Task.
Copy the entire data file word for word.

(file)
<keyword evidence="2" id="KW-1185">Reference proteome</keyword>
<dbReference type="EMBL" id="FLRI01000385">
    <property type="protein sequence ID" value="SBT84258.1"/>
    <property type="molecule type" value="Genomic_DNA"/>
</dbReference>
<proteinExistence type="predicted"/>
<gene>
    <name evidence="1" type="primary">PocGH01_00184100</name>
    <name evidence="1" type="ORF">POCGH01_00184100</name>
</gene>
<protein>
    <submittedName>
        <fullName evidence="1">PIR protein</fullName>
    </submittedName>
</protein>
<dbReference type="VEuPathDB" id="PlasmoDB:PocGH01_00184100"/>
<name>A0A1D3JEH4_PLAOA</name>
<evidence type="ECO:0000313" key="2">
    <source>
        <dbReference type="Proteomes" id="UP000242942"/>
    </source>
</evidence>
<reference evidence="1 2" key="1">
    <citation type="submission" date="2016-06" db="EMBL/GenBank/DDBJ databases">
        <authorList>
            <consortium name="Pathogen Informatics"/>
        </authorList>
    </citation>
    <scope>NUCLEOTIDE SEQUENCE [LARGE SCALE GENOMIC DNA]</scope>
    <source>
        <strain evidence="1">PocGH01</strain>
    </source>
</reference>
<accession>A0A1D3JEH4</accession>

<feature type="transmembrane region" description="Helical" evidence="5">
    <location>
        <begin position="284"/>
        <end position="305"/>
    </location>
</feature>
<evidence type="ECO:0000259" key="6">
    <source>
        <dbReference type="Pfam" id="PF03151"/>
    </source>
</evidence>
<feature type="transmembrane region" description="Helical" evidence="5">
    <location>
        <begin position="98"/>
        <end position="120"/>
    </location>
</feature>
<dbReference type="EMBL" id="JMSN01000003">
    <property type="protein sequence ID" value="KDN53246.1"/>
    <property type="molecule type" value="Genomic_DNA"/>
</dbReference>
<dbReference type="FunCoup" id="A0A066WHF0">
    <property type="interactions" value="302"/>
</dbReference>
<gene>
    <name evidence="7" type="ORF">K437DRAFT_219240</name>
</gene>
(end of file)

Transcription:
<keyword evidence="2" id="KW-1185">Reference proteome</keyword>
<dbReference type="EMBL" id="FLRI01000385">
    <property type="protein sequence ID" value="SBT84258.1"/>
    <property type="molecule type" value="Genomic_DNA"/>
</dbReference>
<proteinExistence type="predicted"/>
<gene>
    <name evidence="1" type="primary">PocGH01_00184100</name>
    <name evidence="1" type="ORF">POCGH01_00184100</name>
</gene>
<protein>
    <submittedName>
        <fullName evidence="1">PIR protein</fullName>
    </submittedName>
</protein>
<dbReference type="VEuPathDB" id="PlasmoDB:PocGH01_00184100"/>
<name>A0A1D3JEH4_PLAOA</name>
<evidence type="ECO:0000313" key="2">
    <source>
        <dbReference type="Proteomes" id="UP000242942"/>
    </source>
</evidence>
<reference evidence="1 2" key="1">
    <citation type="submission" date="2016-06" db="EMBL/GenBank/DDBJ databases">
        <authorList>
            <consortium name="Pathogen Informatics"/>
        </authorList>
    </citation>
    <scope>NUCLEOTIDE SEQUENCE [LARGE SCALE GENOMIC DNA]</scope>
    <source>
        <strain evidence="1">PocGH01</strain>
    </source>
</reference>
<accession>A0A1D3JEH4</accession>

<feature type="transmembrane region" description="Helical" evidence="5">
    <location>
        <begin position="284"/>
        <end position="305"/>
    </location>
</feature>
<evidence type="ECO:0000259" key="6">
    <source>
        <dbReference type="Pfam" id="PF03151"/>
    </source>
</evidence>
<feature type="transmembrane region" description="Helical" evidence="5">
    <location>
        <begin position="98"/>
        <end position="120"/>
    </location>
</feature>
<dbReference type="EMBL" id="JMSN01000003">
    <property type="protein sequence ID" value="KDN53246.1"/>
    <property type="molecule type" value="Genomic_DNA"/>
</dbReference>
<dbReference type="FunCoup" id="A0A066WHF0">
    <property type="interactions" value="302"/>
</dbReference>
<gene>
    <name evidence="7" type="ORF">K437DRAFT_219240</name>
</gene>